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Am I Too Old for an Autism Diagnosis? Working with older autistic clients.

Key points:

Why getting diagnosed as autistic at any age can be life-transforming


People are increasingly being diagnosed with autism in adulthood


Older adults sometimes question whether it is worthwhile seeking out a diagnosis


An autism diagnosis later in life can help people gain awareness about their past


An autism diagnosis later in life can help people identify their autistic needs and change their behaviours to meet their needs


I work with clients from their late teens into their late seventies. One question some of my older clients ask, particularly those over the age of sixty, is whether there’s any point in accessing an autism diagnosis at their age. After all, they’ve already lived an entire life without knowing.

The reality is, living with undiagnosed autism is challenging. Most undiagnosed autistic adults, particularly older adults who grew up in an era of ignorance and lack of acceptance around autism, camouflage their autistic traits heavily.

Older autistic women
Adult autism therapy

Camouflaging, or masking, involves hiding the traits that are most likely to reveal you as autistic and hiding the levels of anxiety and discomfort you experience in social situations and as the result of sensory or emotional overwhelm. Camouflaging is linked with mental health issues, including anxiety, depression and suicidality1. Whilst these older adults have got through life, it’s often been tough to do so.

Receiving a diagnosis offers the potential of a life where you recognise and respect your needs as different and valid. It allows you to re-evaluate past experiences, which might include being bullied and ostracised for being different, which is so commonly experienced by autistic people2. And it allows you to access the correct type of support from friends, colleagues and in therapy.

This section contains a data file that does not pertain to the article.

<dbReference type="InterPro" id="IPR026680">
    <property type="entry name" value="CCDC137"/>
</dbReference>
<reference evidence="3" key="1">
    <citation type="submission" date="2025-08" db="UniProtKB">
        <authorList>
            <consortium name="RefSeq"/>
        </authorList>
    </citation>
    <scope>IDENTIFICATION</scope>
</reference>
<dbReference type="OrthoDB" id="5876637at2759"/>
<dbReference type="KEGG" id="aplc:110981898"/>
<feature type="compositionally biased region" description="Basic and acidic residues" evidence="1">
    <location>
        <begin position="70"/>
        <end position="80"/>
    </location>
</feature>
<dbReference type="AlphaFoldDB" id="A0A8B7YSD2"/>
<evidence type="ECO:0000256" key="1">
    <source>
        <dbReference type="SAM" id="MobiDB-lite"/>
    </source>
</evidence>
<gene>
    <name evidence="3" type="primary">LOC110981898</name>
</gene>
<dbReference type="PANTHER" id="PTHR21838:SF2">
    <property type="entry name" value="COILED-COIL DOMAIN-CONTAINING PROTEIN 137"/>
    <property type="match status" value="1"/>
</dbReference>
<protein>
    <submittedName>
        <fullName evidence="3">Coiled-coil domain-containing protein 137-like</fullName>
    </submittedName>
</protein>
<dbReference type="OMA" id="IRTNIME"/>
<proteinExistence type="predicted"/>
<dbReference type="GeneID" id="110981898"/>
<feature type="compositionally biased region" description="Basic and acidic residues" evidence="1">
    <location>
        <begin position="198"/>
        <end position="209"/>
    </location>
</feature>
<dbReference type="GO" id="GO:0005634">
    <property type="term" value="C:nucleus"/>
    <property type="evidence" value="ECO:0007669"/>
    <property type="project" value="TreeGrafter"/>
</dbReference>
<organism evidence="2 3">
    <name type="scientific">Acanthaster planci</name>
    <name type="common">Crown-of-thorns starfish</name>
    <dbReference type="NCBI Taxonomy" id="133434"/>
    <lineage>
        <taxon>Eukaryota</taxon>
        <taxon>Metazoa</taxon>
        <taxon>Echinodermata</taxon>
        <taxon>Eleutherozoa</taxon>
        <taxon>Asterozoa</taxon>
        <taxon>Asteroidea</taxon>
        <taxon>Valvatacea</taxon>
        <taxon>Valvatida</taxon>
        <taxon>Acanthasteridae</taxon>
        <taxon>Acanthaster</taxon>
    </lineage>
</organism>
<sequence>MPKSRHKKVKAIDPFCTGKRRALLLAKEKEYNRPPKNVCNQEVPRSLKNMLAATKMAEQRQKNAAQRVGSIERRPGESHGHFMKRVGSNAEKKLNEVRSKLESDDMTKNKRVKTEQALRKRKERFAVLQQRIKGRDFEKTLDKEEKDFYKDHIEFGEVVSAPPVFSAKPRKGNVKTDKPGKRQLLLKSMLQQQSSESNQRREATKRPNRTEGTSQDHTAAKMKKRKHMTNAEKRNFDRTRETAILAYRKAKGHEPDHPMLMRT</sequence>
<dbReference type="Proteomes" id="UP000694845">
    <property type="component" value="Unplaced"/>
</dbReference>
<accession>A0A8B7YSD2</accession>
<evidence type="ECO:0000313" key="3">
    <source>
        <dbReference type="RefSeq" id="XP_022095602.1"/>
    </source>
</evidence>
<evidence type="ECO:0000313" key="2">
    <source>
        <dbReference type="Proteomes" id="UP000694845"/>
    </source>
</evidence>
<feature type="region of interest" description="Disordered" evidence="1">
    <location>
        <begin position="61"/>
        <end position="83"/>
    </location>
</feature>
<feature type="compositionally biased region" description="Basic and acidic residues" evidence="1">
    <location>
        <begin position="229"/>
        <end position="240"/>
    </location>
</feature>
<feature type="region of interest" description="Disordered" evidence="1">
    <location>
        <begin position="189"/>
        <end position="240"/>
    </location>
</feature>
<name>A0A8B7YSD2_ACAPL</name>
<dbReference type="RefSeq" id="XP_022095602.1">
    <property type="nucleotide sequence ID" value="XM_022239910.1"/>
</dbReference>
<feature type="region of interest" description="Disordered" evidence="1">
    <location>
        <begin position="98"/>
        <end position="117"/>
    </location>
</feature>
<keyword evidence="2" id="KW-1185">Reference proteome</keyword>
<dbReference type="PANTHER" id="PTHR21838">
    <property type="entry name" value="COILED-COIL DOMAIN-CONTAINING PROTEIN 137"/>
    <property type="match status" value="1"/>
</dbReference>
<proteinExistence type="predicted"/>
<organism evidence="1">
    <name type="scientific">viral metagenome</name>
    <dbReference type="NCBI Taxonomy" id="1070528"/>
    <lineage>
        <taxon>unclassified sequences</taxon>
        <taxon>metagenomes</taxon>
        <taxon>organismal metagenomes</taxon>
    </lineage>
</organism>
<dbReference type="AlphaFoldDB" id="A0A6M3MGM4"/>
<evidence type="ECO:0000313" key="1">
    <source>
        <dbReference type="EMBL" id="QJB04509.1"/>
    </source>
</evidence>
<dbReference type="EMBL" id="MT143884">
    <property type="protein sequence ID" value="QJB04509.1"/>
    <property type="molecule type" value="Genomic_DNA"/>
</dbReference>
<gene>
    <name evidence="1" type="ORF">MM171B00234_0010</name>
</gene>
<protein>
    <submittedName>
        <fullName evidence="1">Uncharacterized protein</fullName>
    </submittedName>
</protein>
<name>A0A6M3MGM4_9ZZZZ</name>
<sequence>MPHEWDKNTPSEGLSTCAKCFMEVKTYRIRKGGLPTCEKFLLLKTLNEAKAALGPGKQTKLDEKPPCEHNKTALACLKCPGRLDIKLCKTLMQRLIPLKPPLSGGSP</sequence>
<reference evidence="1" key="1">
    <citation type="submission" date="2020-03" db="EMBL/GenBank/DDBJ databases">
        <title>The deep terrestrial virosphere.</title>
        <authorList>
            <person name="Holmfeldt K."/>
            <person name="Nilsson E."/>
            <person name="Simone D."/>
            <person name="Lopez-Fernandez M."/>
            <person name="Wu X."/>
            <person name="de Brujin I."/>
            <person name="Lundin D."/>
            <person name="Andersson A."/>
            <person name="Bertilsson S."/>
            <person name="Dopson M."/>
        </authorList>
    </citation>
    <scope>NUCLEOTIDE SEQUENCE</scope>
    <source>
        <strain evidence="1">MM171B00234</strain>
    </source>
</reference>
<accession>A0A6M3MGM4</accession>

Some of my clients who have received a diagnosis later in life have shared the impact of their diagnosis with me.

Mandy, 62, told me, “I have truly never felt the way I do now. It’s as if I’ve been waiting all my life for something and now I have it. It’s down to feeling validated and understanding all these parts of my past which have been a mystery up until now”.

Sarah, 74, described the change in her life since being diagnosed as autistic. “I don’t really have the words to describe how the diagnosis has changed my life. It’s everything. I can breathe easier. I’m kinder to myself. I’ve stopped putting myself out there all the time for my adult children and I take time for my interests. I feel like I can make this phase of my life one of the best”.

Anthea, 76, told me, “I didn’t tell a soul I was going for a diagnosis. I was terrified about the whole process. I thought people would think I was ridiculous at my age. I thought I was ridiculous! But knowing I’m autistic is the single best thing I’ve ever done. I’m finally learning to be kind to myself. To accept myself. And that’s huge, after a whole lifetime of thinking I’m a failure”.

A diagnosis at any stage in life doesn’t always provide what autistic people might expect, particularly concerning accessing post-diagnostic support, including therapy. In addition, accessing a diagnosis isn’t always easy. But, as my clients’ experience above reveals, it creates a significant shift in perspective, which leads to self-awareness and supportive changes in behaviour. If the question holding your client back is, "Am I Too Old for an Autism Diagnosis?", you can help them explore what they would benefit from a diagnosis and what their concerns are about seeking out a diagnosis.

If you are a therapist who is used to seeing older clients, it's very likely that you've worked with autistic clients even if both you and they have been unaware of it. Particularly in the case of adult female clients, it's often the case that they have gone through their lives being under or misdiagnosed. Perhaps you've found yourself working with older autistic clients who haven't engaged well with therapy. Without being aware of their autism, you might have wondered why there are aspects of therapy which haven't met their needs. Being able to discuss the potential benefits of being diagnosed as an older adult, in addition to being able to explore the types of issues which might come up as the result of increasing awareness could be an important part of your client work as older adults are increasingly exploring the possibility of being autistic.


Are you an older person who’s questioning whether they might be autistic? If age is the factor stopping you from seeking a diagnosis, don’t let it.1. Beck, J. S., Lundwall, R. A., Gabrielsen, T., Cox, J. C., & South, M. (2020). Looking good but feeling bad: “Camouflaging” behaviors and mental health in women with autistic traits. Autism, 24(4), 809-821.

2. Neil Humphrey & Judith Hebron (2015) Bullying of children and adolescents with autism spectrum conditions: a ‘state of the field’ review, International Journal of Inclusive Education, 19:8, 845-862, DOI: 10.1080/13603116.2014.981602

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